As I explained, a few months ago, there were much doubts about the possibility that the Aeronautica Militare could ever get the last batch of 25 F-2000s of the Tranche 3B. Under Tranche 3A, by 2013, Italy will receive 21 Typhoons bringing the total to 95 (comprising 27 Trance 1 and 47 Tranche 2 examples). On Jul 21, the Italian Defence Minister Ignazio La Russa said at Farnborough, that Italy will cut its order by 25 examples (Tranche 3B) with an expected saving of 2 billion Euro. Many did not understand the choice, but I think that 95 aircraft are more than enough to equip the 4 interceptor squadrons as decided by the ItAF in 2007. For sure, at least another Air Defence squadron would ensure a better coverage of the peninsula but, with ever shrinking budgets and the need to relocate all the assets on a few bases, Tranche 3B was most probably useless. Furthermore, it must be considered that unlike other partners, that will employ the aircraft in the air-to-ground role, as I wrote in the above mentioned article: “the Italian aircraft will be only used in the air superiority role, as Italy, due to the cost associated with the envisaged upgrades required by the integration of the air-to-ground weapons, has always been skeptical about a multi-role Eurofighter. At the end of 2008, answering some questions about the JSF (Joint Strike Fighter), Gen. Vincenzo Camporini, former ItAF Chief of Staff, current Defence Chief of Staff, affirmed that: “There’s no competition or conflict between the JSF and the Eurofighter. The Eurofighter was designed for the Air Defence, a role that the aircraft is perfectly able to fulfil, but it can’t perform the attack role in an economically sustainable manner”. That vision hasn’t changed with the Tranche 3 contract signed in July 2009. In a recent interview, Gen. Giuseppe Bernardis, Air Force Chief of Staff, said that Italy did not completely rule out the use of Eurofighters for air-to-ground missions, since both T2 and T3 aircraft will have the ability to carry Paveway and JDAM (Joint Direct Attack Munition) that are already used by the Tornado and the AMX, and will be carried in the future by the F-35s (that Italy plans to acquire in 109 examples: 69 conventional take-off and landing F-35As and 40 short take-off and vertical landing F-35Bs). Hence, the air-to-ground mission is viewed as secondary for the Typhoon; provided their ability to use the ordnance in inventory for other aircraft, the Eurofighter will be possibly be used as “back up” attack platforms until 2040“.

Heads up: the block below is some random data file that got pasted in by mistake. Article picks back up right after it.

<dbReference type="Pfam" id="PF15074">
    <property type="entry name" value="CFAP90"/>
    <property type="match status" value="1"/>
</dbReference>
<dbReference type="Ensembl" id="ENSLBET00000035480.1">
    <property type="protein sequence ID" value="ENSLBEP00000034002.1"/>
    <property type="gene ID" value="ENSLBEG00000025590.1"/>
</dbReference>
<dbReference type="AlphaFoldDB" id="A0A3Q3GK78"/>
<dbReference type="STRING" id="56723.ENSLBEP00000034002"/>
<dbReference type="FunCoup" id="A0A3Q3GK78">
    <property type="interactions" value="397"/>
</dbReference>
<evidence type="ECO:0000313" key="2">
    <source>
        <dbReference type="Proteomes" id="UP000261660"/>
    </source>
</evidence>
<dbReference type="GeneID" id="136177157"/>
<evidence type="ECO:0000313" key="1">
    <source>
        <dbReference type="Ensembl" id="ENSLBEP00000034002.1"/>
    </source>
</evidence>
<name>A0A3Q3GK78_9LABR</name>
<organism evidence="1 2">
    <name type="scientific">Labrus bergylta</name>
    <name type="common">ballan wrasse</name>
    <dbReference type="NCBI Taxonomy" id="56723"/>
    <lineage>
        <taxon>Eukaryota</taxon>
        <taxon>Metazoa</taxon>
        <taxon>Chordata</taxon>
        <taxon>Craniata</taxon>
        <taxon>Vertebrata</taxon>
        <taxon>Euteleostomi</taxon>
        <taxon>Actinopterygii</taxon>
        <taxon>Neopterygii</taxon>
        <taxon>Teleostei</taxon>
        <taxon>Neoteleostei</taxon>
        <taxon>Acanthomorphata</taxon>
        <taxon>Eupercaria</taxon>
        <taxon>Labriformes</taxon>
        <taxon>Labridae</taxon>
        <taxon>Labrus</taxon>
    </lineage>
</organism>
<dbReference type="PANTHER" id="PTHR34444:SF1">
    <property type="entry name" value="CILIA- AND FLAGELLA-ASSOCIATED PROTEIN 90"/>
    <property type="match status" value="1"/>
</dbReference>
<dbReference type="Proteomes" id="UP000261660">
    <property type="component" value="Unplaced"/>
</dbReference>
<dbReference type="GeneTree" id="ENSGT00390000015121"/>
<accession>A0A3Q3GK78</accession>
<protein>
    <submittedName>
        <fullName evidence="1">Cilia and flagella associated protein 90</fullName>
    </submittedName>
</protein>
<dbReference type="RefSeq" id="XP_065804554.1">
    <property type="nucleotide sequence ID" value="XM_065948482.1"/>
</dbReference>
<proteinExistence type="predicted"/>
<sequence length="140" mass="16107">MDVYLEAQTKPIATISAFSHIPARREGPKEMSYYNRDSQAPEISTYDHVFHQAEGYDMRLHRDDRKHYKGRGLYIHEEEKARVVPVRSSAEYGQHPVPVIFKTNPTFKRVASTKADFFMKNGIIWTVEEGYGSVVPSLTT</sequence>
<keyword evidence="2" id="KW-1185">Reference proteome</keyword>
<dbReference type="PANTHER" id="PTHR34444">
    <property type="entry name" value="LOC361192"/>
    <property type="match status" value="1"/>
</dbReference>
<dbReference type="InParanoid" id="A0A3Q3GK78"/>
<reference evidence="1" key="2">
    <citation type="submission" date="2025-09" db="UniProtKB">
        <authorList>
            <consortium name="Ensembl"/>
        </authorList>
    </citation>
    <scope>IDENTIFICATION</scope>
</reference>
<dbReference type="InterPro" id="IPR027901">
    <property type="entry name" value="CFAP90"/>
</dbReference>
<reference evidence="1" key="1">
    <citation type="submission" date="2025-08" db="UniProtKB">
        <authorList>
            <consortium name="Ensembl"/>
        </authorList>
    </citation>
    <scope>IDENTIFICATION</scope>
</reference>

All the following pictures are from the Author or ItAF via Author

12° Gruppo F-2000s deployed to Trapani

The mini-airshow held in Trapani on Jun. 8, 2009 to celebrate the first 1.000 flight hours of Maj. Salvatore Ferrara and Maj. Maurizio De Angelis (to read more about the event click Part 1, Part 2) provided the opportunity to take some pictures of the Gioia del Colle F-2000s temporary deployed to Trapani to perform firing activities in the Sardinian range (Trapani is ideal for such a kind of activity since it is located on the coast and the armed aircraft can reach the ranges overflying only the sea). The aircraft belonged to the 12° Gruppo of the 36° Stormo. During the afternoon of Jun. 8, one of them suffered a minor failure during the firing activity and was compelled to return to Trapani and perform an emergency landing as one of the pictures, taken by Giovanni Maduli, shows.

Below, the last artwork by Ugo Crisponi of AVIATIONGRAPHIC.COM, showing a Typhoon with the markings of the 12° Gruppo.

A day in the life of the 36° Stormo of Gioia del Colle

After publishing the photostory named “A day in the life of the 9° Stormo of Grazzanise“, an article to provide a snapshot about the 9° Stormo and Grazzanise airbase in a day of 2003, and “A day in the life of the 5° Stormo of Cervia“, with all the pictures shot in the home of the Italian Vipers of the 23° Gruppo in Feb. 2004, I publish a new “A day in …..” photostory, with the pictures were taken at Gioia del Colle in Sept. 2004 during a 2 day visit I made to prepare an article that was published on Rivista Aeronautica (that you can read here in Italian). They are interesting because in that period, the local based 36° Stormo was made of 2 Gruppi on 3 aircraft types: the 156° Gruppo, equipped with the Tornado IDS, and the 12° Gruppo, that was returning the Tornado F.3 leased by the Royal Air Force (but was still flying them) and was converting to the SMI (Slow Movers Interceptor) role with the MB-339CD, “on loan” from the 61° Stormo (212° Gruppo).

Here just a selection of the about 250 pictures you will find in the gallery by clicking here: http://lowpassage.com/2009/03/30/36-stormo-gioia-del-colle-sept-2004/